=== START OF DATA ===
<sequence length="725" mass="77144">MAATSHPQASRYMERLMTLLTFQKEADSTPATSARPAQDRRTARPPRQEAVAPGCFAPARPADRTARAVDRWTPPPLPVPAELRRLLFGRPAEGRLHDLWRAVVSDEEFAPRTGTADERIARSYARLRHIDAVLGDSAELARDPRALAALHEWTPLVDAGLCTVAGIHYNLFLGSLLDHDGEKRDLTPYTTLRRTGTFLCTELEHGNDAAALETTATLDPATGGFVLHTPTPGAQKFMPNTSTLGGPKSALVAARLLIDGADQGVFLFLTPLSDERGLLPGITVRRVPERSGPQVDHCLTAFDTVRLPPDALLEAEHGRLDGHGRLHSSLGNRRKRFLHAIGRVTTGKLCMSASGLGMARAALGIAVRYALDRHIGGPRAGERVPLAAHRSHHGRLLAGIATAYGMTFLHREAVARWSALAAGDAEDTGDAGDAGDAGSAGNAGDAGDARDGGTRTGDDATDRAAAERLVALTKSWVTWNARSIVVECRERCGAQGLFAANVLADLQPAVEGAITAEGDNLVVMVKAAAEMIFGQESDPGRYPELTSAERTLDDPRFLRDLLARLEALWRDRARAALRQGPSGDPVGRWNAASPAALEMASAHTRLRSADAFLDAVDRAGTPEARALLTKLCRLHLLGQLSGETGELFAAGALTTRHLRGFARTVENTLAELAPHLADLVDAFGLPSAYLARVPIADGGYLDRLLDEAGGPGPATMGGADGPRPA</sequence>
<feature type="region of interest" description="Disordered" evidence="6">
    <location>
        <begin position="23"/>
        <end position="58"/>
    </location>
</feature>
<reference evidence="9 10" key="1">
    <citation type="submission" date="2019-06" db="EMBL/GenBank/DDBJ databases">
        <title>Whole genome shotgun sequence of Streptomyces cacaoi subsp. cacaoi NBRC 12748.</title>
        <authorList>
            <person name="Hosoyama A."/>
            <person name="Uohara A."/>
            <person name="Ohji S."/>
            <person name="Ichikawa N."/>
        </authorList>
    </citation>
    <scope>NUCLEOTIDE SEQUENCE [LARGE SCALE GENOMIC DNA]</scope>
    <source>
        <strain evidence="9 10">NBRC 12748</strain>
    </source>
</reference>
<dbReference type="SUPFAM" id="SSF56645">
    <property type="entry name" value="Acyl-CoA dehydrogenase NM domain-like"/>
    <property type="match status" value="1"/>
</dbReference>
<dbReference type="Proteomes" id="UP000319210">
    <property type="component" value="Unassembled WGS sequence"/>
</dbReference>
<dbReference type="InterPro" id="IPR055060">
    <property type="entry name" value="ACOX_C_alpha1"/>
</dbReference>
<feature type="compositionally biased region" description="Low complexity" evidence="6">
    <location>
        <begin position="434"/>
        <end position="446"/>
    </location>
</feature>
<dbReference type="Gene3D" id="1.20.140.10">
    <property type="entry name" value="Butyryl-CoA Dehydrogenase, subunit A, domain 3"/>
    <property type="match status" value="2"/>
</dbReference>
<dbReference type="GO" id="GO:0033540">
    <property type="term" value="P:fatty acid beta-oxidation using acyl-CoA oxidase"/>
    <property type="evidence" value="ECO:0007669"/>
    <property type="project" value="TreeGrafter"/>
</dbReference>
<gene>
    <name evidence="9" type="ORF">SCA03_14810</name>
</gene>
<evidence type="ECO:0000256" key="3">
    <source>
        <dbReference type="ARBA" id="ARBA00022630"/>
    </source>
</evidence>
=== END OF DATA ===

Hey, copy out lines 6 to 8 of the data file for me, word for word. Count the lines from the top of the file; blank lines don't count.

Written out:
    </location>
</feature>
<reference evidence="9 10" key="1">